The Church of Our Lady of Liesse was built in 1740 on the site of a 17th-century church. The first stone of the Church of Our Lady of Liesse was laid down on 21 November 1620, in a ceremony attended by Grand Master Alof de Wignacourt and many other members of the Order of St. John. The church was built with funds donated by Fra Giacomo De Chess du Bellay, who was the Bailiff of Armenia.
The church was completely rebuilt by the Langue of France in 1740, and was blessed by Bartolomé Rull. The church was consecrated by Bishop Vincenzo Labini on 23 November 1806. The church was hit by German aerial bombardment in 1942 during World War II, but it was repaired and reopened on 21 February 1952. It was given to the Apostleship of the Sea on 15 September 1961.
The church is built in the Baroque style. It has a dome and a belfry which was designed by Francesco Zammit. It has three altars.
The titular painting of the church depicts a legend about three knights and Our Lady of Liesse, and it was painted by Enrico Arnaux. The relics of the martyr St. Generoso are stored in the church, and they were transferred there from the chapel of Fort Manoel. A statue of the Virgin Mary which had originally been located at Fort Saint Elmo is now found in a niche in the church.References:
The Mosque–Cathedral of Córdoba, also known as the Great Mosque of Córdoba and the Mezquita is regarded as one of the most accomplished monuments of Moorish architecture.
According to a traditional account, a small Visigoth church, the Catholic Basilica of Saint Vincent of Lérins, originally stood on the site. In 784 Abd al-Rahman I ordered construction of the Great Mosque, which was considerably expanded by later Muslim rulers. The mosque underwent numerous subsequent changes: Abd al-Rahman II ordered a new minaret, while in 961 Al-Hakam II enlarged the building and enriched the Mihrab. The last of such reforms was carried out by Almanzor in 987. It was connected to the Caliph"s palace by a raised walkway, mosques within the palaces being the tradition for previous Islamic rulers – as well as Christian Kings who built their palaces adjacent to churches. The Mezquita reached its current dimensions in 987 with the completion of the outer naves and courtyard.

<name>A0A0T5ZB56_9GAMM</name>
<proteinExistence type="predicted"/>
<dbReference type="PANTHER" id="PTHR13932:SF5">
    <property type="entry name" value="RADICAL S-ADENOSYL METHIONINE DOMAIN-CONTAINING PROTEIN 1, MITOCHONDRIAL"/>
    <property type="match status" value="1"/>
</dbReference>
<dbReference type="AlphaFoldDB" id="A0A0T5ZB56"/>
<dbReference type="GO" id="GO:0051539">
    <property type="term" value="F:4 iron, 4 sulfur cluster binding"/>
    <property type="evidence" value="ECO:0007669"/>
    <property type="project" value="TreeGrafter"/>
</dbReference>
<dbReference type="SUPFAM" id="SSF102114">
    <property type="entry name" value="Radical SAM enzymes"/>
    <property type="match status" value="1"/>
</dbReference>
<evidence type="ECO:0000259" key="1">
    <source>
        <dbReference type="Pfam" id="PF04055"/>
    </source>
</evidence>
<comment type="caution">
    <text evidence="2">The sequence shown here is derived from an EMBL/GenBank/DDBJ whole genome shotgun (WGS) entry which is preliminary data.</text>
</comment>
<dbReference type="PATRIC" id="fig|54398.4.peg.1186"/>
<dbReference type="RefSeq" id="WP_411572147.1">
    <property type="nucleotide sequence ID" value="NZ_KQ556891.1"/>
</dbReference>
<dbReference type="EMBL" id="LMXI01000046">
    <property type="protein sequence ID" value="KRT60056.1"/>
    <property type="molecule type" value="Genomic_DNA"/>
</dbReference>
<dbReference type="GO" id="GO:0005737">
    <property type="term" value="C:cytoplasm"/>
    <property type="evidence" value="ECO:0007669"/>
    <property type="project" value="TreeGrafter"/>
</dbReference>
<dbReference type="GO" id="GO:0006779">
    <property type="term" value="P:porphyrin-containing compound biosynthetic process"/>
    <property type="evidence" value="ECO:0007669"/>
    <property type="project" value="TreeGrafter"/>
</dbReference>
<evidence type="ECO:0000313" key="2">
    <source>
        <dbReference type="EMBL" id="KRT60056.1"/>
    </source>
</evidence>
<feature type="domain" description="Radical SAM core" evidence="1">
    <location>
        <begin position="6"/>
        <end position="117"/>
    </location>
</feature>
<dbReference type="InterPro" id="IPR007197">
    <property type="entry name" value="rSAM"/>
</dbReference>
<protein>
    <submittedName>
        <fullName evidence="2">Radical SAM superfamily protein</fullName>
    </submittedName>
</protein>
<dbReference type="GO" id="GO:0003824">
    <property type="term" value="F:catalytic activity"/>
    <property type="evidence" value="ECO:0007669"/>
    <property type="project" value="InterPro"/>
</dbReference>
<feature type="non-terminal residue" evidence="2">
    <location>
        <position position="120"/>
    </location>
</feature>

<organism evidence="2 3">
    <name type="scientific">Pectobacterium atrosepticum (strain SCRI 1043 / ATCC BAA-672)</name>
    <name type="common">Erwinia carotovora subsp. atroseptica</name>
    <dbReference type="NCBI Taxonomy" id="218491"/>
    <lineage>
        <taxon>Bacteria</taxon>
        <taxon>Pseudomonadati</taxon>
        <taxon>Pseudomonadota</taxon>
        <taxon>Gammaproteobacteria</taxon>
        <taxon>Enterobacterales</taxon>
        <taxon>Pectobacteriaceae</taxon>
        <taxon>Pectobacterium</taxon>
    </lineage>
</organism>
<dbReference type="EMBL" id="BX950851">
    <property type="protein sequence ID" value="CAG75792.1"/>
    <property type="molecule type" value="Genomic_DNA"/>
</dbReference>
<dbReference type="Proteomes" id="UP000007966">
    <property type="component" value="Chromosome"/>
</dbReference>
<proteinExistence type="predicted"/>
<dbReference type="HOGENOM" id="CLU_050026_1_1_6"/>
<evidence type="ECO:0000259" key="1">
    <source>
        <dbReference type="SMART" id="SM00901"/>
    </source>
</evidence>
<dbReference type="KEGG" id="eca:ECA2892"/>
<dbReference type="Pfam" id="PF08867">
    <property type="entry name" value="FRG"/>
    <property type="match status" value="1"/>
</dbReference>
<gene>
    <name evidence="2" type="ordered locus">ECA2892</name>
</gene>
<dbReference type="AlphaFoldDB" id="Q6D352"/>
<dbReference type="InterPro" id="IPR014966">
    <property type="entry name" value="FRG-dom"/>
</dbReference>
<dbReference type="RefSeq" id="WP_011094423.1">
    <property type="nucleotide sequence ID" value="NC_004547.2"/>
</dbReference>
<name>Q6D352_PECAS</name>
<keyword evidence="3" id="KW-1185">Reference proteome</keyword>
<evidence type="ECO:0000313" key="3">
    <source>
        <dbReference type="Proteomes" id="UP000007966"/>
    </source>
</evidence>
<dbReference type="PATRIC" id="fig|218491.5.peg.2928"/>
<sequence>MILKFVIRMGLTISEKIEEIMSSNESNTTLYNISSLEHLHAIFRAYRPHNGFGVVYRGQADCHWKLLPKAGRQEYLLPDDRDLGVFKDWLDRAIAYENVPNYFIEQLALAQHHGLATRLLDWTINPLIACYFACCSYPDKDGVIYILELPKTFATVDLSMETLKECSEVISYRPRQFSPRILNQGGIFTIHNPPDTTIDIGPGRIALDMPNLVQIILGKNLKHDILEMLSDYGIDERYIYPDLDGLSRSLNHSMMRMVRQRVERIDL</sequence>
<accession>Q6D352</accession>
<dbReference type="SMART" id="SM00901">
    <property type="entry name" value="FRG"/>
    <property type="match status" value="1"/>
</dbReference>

In 1236, Córdoba was conquered by King Ferdinand III of Castile, and the centre of the mosque was converted into a Catholic cathedral. Alfonso X oversaw the construction of the Villaviciosa Chapel and the Royal Chapel within the mosque. The kings who followed added further Christian features, such as King Henry II rebuilding the chapel in the 14th century. The minaret of the mosque was also converted to the bell tower of the cathedral. It was adorned with Santiago de Compostela"s captured cathedral bells. Following a windstorm in 1589, the former minaret was further reinforced by encasing it within a new structure.
The most significant alteration was the building of a Renaissance cathedral nave in the middle of the expansive structure. The insertion was constructed by permission of Charles V, king of Castile and Aragon. Artisans and architects continued to add to the existing structure until the late 18th century.
The building"s floor plan is seen to be parallel to some of the earliest mosques built from the very beginning of Islam. It had a rectangular prayer hall with aisles arranged perpendicular to the qibla, the direction towards which Muslims pray. The prayer hall was large and flat, with timber ceilings held up by arches of horseshoe-like appearance.
In planning the mosque, the architects incorporated a number of Roman columns with choice capitals. Some of the columns were already in the Gothic structure; others were sent from various regions of Iberia as presents from the governors of provinces. Ivory, jasper, porphyry, gold, silver, copper, and brass were used in the decorations. Marvellous mosaics and azulejos were designed. Later, the immense temple embodied all the styles of Morisco architecture into one composition.
The building is most notable for its arcaded hypostyle hall, with 856 columns of jasper, onyx, marble, granite and porphyry. These were made from pieces of the Roman temple that had occupied the site previously, as well as other Roman buildings, such as the Mérida amphitheatre. The double arches were an innovation, permitting higher ceilings than would otherwise be possible with relatively low columns. The double arches consist of a lower horseshoe arch and an upper semi-circular arch.